“It is not a daily increase, but a daily decrease. Hack away at the inessentials.”
It's easy to agree that the greater the number of goals we have, the less likely we'll be able to achieve them all. We may not realize how many goals make it onto our list, because we let other people add many— sometimes we're complicit, others we're not fully aware. But how do we pare them down? How do we prioritize?
In Grit: The Power of Passion and Perseverance psychologist Angela Duckworth says the ideal would be to have one top level professional goal, with others aligned in support of that one. Having one thing to refer back to helps us focus on what we decided is important to our work.
A good method to pare down our goals comes courtesy of a suggestion by the self-made millionaire Warren Buffett to his pilot. “The story goes like this: Buffett turns to his faithful pilot and says that he must have dreams greater than flying Buffett around to where he needs to go. The pilot confesses that, yes, he does. Then Buffett takes him through three steps.”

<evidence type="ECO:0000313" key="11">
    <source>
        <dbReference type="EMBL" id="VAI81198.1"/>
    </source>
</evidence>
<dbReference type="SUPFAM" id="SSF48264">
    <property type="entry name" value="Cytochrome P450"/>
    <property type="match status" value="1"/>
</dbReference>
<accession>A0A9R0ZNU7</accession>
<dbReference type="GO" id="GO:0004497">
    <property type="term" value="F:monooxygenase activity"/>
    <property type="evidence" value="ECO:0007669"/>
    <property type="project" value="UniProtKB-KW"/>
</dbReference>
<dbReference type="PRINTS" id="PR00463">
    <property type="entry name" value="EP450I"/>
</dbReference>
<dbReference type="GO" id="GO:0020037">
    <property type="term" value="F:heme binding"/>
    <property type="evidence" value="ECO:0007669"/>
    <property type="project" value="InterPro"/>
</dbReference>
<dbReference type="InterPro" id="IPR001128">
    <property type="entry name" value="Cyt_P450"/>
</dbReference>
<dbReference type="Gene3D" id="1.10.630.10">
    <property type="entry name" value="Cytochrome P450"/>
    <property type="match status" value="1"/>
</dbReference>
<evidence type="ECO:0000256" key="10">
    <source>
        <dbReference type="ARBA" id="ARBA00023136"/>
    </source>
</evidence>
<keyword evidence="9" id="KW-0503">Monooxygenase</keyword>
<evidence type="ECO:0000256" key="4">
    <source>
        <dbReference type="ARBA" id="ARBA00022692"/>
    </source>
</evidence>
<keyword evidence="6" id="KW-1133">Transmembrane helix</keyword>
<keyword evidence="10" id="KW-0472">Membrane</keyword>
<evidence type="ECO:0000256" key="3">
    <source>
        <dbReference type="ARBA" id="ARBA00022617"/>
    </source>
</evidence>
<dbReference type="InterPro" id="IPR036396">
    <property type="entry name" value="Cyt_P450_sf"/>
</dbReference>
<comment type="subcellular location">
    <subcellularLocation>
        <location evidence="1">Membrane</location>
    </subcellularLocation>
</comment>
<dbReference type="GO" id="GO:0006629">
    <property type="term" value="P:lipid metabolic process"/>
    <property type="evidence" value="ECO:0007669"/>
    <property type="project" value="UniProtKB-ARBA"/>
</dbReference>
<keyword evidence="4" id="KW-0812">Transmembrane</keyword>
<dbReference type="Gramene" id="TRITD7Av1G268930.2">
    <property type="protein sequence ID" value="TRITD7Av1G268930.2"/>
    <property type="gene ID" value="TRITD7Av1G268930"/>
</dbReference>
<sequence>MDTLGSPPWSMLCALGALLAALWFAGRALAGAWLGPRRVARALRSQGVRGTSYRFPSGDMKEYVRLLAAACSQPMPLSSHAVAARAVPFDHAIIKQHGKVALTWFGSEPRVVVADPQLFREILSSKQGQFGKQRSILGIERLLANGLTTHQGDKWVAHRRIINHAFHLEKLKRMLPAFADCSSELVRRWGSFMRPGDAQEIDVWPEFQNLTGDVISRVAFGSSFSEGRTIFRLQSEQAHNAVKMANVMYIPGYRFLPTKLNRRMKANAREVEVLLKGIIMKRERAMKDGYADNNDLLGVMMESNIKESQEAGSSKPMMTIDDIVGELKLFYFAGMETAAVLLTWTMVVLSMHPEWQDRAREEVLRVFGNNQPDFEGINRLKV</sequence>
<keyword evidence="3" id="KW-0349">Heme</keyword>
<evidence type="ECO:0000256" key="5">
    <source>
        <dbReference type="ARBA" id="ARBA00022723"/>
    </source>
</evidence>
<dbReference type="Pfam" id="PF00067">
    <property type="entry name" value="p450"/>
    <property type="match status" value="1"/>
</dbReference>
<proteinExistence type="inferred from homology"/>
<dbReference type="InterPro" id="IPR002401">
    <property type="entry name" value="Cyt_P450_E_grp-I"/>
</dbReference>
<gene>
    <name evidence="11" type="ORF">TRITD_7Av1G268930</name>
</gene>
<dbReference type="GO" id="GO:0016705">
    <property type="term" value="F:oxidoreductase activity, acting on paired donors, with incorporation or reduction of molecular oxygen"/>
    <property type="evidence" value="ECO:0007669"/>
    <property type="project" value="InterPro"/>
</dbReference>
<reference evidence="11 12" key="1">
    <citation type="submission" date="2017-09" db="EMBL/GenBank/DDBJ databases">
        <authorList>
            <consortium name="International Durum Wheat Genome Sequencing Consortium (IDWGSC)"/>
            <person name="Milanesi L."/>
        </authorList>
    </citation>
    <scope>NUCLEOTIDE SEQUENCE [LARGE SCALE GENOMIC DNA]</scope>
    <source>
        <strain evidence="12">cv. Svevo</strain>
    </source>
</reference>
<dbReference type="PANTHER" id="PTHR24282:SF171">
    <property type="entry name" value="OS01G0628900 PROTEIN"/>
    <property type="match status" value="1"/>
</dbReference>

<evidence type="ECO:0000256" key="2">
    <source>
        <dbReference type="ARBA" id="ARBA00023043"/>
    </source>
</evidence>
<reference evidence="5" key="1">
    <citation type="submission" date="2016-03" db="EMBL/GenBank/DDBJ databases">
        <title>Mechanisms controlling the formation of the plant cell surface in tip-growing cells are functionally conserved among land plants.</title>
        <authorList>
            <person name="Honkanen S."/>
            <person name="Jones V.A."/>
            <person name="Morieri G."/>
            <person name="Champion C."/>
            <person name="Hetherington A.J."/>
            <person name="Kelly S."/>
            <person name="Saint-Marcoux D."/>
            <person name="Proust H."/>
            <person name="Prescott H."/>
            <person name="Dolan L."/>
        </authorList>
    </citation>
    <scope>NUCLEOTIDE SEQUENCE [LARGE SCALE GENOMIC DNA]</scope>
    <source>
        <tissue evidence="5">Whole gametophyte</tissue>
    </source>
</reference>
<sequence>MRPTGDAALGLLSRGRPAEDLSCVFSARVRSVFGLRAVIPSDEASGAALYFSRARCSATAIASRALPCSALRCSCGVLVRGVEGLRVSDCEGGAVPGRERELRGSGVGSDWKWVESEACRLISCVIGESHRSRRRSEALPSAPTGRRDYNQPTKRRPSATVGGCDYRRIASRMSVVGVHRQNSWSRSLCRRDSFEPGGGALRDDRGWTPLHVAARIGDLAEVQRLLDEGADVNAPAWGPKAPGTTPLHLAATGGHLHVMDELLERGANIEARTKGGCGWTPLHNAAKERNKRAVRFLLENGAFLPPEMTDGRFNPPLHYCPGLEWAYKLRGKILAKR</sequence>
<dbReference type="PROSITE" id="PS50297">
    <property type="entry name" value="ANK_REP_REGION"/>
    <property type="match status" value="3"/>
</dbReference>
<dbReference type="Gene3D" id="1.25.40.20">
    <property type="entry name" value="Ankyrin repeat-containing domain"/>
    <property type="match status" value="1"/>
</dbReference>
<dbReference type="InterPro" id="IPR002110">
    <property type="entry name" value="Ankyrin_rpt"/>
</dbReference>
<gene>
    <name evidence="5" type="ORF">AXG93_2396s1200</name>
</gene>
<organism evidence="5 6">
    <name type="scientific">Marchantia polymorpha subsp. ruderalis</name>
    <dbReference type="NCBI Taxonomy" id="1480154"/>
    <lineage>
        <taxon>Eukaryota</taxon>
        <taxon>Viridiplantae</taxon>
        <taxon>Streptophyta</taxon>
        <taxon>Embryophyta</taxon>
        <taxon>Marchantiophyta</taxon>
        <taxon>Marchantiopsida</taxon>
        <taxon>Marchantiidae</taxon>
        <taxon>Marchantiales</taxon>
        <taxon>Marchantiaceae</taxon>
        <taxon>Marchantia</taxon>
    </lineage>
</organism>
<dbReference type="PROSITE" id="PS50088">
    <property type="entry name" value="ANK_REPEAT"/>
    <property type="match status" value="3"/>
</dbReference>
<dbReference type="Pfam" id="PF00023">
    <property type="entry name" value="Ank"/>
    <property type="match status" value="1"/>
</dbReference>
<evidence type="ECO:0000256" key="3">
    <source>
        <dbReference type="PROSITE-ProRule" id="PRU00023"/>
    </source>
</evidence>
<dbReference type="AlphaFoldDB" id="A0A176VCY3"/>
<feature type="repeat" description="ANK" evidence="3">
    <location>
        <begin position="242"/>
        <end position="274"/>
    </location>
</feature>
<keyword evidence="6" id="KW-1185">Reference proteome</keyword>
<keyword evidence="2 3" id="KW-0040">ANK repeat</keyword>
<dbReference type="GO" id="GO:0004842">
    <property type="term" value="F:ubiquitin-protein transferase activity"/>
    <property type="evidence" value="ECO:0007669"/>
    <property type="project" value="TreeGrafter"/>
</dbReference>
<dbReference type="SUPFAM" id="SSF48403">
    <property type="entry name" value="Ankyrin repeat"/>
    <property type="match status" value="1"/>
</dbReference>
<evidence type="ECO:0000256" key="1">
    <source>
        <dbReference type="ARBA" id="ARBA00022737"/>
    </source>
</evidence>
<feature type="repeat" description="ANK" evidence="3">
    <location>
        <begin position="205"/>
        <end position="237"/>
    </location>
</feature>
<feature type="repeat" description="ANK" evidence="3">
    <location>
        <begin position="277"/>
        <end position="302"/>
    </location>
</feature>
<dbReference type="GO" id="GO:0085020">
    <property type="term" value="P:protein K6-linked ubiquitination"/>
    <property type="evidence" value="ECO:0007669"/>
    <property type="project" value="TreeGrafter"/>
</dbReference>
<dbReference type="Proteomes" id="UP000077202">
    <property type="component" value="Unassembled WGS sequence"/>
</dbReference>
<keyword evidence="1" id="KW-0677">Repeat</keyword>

First, you write down a list of twenty-five career goals.
Second, you do some soul-searching and circle the five highest-priority goals. Just five.
Third, you take a good hard look at the twenty goals you didn't circle. These you avoid at all costs. They're what distracts you; they eat away time and energy, taking your eye from the goals that matter more.
Writing all goals down has a sobering effect, it's the same process we use to see all the things we're eating—helps with awareness but also with accountability. Making the selection can be hard, but it's also liberating—now we can let go of all the other things that don't fit with our highest-priorities. It's then hard to ignore what we realize from the exercise.
Grit is the blending of passion, which Duckworth defines as development and deepening of interest staying consistent over time, with persistence. “Grit is about working on something you care about so much that you're willing to stay loyal to it,” she says.